“Humans are chicken shits. That’s the only reason why we’re in these situations to begin with,” I say to one of my best friends over the phone. Let me explain why.
I was put in a rather uncomfortable situation recently, one that made me call up my friend rather late one evening to rant about the whole situation and ask for her advice. After dissecting every single detail, we both came to the disheartening conclusion: the situation could have easily been avoided if all people involved (myself included) had simply communicated more openly and up-front about… well, everything.
Yet reality draws up the opposite image: miscommunication left, right and center. And in some cases, no communication whatsoever. An endless spiral that is hard to break out of once set into motion. Had we simply been more open with each other, things could have turned out very differently.
Pride and fear
We – humans – have this infernal tendency to make our own lives (and those of the people surrounding us) so much more complicated. We hide behind our feelings, always driven by the same two motivators: pride and fear.
As a person who internalizes their feelings a lot and shies away from showing vulnerability of any kind, I have definitely been a chicken shit. One that would rather ignore a person altogether if it means that they can avoid the given problem or conflict. One that won’t voice the things that bother them in the moment but will rather hold onto them and carry them with them. One that is all about flaunting the I-don’t-give-a-shit attitude in the face of the people that hurt them the most.
Because admitting that you’re affected by something is admitting that you care more than just a little. And that level of vulnerability scares me. It also puts a dent in my pride. So I remain that little chicken shit, petrified of opening up, cowardly waiting for the situation to become even worse. Even though being more open about my feelings from the start would have most likely prevented the situation from happening in the first place. Even though I am a hypocrite for behaving this way as it drives me up the wall when others act the same.
It’s harder when there are personal feelings involved
Aside from in work environments, I have never been a particularly assertive person. The reason I think this comes easier to me in a professional environment is because it’s not personal. But when it comes to confronting people close to me or people that I care for… that’s personal.
So, when someone does something that hurts my feelings, I usually stay quiet. That’s not to say that I believe my feelings to be invalid, it’s more like my natural instinct is programmed to avoid uncomfortable situations at all costs. The fear of confrontation and that crippling fear of admitting to having hurt feelings get first priority while my own feelings are pushed to the side (by my fear & pride).
Yet my feelings still have to go somewhere, inducing long conversations and discussions about the issue with third parties. Never with a single person who is involved or should actually be hearing these things.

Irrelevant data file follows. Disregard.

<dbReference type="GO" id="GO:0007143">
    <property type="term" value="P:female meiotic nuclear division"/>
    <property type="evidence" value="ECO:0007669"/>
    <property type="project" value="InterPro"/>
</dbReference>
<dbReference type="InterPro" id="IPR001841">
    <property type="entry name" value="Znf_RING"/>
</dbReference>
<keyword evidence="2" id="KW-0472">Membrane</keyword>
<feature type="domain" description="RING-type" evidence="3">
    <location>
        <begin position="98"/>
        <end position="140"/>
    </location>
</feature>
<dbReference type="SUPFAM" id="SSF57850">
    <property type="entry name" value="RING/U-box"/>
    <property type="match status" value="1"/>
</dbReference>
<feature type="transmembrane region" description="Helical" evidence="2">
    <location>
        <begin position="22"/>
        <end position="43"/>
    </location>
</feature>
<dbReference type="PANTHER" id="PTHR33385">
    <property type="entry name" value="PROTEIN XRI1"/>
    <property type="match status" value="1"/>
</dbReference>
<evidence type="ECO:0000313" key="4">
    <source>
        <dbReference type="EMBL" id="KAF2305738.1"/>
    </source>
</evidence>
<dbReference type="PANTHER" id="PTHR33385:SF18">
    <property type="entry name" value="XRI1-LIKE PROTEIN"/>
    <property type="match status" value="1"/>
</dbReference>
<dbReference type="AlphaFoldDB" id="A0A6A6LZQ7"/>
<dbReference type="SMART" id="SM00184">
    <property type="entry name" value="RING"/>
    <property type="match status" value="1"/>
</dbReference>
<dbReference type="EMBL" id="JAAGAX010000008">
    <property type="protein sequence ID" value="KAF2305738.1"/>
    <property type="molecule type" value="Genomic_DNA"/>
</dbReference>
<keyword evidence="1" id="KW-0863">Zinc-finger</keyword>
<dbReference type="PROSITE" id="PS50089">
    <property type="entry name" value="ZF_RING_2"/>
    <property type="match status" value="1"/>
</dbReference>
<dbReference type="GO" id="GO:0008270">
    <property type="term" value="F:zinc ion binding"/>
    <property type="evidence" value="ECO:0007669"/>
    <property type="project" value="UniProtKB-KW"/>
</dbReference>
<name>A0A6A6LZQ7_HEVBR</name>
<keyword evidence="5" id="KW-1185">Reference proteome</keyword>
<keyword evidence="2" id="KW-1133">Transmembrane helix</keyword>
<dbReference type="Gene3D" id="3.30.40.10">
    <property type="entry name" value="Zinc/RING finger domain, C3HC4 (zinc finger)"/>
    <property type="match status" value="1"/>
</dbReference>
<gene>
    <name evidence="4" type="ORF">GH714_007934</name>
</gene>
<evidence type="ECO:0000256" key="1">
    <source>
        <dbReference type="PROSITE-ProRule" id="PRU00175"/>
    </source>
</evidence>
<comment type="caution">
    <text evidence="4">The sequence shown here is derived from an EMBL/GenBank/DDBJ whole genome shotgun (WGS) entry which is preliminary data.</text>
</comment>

Why I am making an active effort to be more blunt
Quite recently, I tried being more direct. I had found myself in quite a misunderstanding with one of my best friends, a misunderstanding that went unsolved for over two years (!!!) because my awkward self couldn’t bring myself to clear it up; Fearful of hurting his feelings, confused at how this could have happened in the first place, scared of the uncomfortableness that was bound to ensue the second I brought it up.
What I realised was this: while I was trying to protect myself by keeping quiet, I wasn’t protecting him at all. My behavior wasn’t fair to him, it was selfish. All it did was let the misunderstanding dig its roots deeper. So, I decided that this was the time to be more blunt, to finally have that difficult conversation and clear it up once and for all. He handled it like a champ. He was so understanding about the whole thing, we both apologized and moved on. I couldn’t have dreamed of a better outcome.
That experience showed me that I have to start making an active effort to be more direct. That it is beneficial to be straight-forward. That there is nothing to be afraid of. And that I can’t always wait two years before addressing issues. I simply have to suck it up and confront it head-on.
Difficult conversations will hardly ever be comfortable, yet the longer you wait, the more uncomfortable they get. It is proven that putting our feelings into words helps us deal with them more effectively and can lead to more positive outcomes.
I don’t want to be a chicken shit anymore
Moving forward, I do not want to be a chicken shit anymore. This process will not be an easy one for me, that I am sure of. By being more open and honest up-front, I will be going against a lot of ingrained habits, ones that will be tough to unlearn. My UN-chicken-shitting myself will require me to push myself a lot more than I am used to; To willingly put myself in uncomfortable situations and to be more transparent about my feelings. I will have to accept that being vulnerable is necessary sometimes and that it is human.
I do not want to make decisions based on fear or pride. I want to make decisions that benefit both sides involved, that push us to learn, improve and become better people. And that starts today.